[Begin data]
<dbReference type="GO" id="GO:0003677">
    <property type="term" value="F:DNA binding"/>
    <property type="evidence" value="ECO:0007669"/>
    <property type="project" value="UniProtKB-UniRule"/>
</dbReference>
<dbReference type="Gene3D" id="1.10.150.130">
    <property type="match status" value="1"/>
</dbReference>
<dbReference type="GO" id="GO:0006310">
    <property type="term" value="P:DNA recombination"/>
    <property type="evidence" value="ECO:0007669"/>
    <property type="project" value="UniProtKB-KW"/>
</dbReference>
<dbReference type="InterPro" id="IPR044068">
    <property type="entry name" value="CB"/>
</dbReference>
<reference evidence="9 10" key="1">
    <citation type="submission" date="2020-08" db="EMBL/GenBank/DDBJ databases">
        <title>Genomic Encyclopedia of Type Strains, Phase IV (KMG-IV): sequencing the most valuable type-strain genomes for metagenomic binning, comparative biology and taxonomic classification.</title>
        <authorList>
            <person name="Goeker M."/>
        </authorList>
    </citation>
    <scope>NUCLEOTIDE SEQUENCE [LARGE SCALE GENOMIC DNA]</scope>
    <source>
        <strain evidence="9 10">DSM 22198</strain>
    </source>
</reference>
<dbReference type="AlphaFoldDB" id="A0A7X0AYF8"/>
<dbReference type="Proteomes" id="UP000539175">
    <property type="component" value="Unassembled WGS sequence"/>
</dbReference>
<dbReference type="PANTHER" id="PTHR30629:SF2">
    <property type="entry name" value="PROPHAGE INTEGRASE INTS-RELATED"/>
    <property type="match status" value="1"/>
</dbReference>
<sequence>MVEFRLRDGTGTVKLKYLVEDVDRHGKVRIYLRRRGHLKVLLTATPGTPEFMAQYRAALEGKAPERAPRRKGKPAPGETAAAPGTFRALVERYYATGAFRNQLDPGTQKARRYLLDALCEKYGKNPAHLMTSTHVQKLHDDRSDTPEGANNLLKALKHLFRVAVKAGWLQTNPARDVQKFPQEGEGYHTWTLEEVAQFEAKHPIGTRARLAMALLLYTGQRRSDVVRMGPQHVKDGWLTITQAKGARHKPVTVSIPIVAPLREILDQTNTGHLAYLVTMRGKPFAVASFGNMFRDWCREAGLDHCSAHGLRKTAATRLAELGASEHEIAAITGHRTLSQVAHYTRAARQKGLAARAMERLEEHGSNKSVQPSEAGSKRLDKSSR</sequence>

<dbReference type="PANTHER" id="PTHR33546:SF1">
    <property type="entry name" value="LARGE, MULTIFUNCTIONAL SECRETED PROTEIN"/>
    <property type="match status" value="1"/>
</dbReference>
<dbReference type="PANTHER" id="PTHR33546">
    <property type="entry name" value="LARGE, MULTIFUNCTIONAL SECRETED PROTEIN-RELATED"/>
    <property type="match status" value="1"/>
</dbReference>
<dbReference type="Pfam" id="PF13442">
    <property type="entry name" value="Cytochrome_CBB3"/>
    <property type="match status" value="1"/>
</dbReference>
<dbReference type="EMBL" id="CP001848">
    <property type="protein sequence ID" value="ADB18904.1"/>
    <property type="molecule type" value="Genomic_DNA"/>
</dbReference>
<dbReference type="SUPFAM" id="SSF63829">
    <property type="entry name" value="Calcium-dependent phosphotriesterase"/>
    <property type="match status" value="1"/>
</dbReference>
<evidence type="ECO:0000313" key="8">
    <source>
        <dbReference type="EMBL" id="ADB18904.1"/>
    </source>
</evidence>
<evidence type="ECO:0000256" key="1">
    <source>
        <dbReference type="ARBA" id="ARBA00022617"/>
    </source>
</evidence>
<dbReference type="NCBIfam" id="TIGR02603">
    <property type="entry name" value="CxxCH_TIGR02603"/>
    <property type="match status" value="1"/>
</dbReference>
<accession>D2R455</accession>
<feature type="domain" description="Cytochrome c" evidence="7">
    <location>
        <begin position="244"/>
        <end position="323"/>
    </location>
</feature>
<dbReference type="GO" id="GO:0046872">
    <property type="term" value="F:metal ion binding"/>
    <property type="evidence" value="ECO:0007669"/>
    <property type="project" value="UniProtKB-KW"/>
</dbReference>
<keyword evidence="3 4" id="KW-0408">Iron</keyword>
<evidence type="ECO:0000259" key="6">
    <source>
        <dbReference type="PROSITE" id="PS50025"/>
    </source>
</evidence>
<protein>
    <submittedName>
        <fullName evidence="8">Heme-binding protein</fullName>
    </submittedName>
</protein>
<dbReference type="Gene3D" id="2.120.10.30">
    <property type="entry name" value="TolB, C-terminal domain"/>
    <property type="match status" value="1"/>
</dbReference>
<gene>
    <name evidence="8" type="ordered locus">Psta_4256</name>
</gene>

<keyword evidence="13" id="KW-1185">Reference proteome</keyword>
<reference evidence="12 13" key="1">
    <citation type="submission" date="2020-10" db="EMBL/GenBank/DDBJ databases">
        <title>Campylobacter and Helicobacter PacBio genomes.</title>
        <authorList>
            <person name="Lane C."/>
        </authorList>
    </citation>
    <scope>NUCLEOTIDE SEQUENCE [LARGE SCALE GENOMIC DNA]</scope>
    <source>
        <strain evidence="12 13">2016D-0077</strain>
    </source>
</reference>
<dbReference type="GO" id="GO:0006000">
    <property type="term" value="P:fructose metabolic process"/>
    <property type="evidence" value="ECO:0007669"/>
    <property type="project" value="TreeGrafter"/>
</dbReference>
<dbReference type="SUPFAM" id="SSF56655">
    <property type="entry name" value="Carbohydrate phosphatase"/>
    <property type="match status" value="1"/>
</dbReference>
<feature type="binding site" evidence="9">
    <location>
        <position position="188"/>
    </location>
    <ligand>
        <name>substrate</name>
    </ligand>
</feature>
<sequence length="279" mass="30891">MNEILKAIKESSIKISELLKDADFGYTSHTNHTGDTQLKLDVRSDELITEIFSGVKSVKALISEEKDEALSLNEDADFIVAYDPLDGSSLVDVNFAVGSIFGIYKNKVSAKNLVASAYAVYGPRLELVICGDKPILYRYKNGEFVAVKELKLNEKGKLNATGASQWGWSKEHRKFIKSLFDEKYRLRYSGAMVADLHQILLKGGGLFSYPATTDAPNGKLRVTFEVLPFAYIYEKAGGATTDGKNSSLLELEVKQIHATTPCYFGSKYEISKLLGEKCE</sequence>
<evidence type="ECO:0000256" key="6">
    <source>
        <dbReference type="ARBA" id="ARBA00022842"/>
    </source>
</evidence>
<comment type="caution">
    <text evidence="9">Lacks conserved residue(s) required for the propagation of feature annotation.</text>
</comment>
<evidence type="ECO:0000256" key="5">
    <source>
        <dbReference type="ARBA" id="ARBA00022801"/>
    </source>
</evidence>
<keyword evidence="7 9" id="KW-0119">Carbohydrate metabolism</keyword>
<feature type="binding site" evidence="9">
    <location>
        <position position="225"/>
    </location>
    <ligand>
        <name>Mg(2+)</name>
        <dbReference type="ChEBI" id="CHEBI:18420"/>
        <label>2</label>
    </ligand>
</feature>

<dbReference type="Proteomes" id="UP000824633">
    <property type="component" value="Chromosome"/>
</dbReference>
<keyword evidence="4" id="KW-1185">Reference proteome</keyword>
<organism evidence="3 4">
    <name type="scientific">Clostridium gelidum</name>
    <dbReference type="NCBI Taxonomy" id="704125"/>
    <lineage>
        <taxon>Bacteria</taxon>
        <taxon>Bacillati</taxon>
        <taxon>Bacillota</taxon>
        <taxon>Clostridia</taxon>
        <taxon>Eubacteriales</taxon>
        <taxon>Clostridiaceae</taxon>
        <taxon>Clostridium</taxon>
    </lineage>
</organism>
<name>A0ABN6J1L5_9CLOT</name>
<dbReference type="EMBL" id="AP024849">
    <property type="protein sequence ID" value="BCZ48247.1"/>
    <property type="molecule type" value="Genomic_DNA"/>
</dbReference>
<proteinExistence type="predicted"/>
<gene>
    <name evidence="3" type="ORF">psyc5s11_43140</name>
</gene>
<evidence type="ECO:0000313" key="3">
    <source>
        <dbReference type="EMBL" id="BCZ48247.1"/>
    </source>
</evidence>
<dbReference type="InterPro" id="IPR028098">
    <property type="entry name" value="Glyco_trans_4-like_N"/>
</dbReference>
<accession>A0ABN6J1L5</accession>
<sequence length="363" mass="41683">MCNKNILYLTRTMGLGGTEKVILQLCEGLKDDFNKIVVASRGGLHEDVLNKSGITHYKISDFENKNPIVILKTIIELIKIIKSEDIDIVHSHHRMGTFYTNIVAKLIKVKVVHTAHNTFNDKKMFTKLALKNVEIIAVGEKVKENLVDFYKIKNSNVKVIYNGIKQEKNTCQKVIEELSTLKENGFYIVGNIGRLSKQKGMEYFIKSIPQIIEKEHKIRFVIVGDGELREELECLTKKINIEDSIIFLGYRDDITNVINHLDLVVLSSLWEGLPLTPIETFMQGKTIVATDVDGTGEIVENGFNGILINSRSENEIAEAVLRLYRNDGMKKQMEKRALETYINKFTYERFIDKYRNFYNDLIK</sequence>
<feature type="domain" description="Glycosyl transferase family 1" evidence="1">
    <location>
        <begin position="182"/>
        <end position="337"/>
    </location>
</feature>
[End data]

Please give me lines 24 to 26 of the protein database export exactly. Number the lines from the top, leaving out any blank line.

    <scope>NUCLEOTIDE SEQUENCE [LARGE SCALE GENOMIC DNA]</scope>
    <source>
        <strain evidence="9 10">DSM 22198</strain>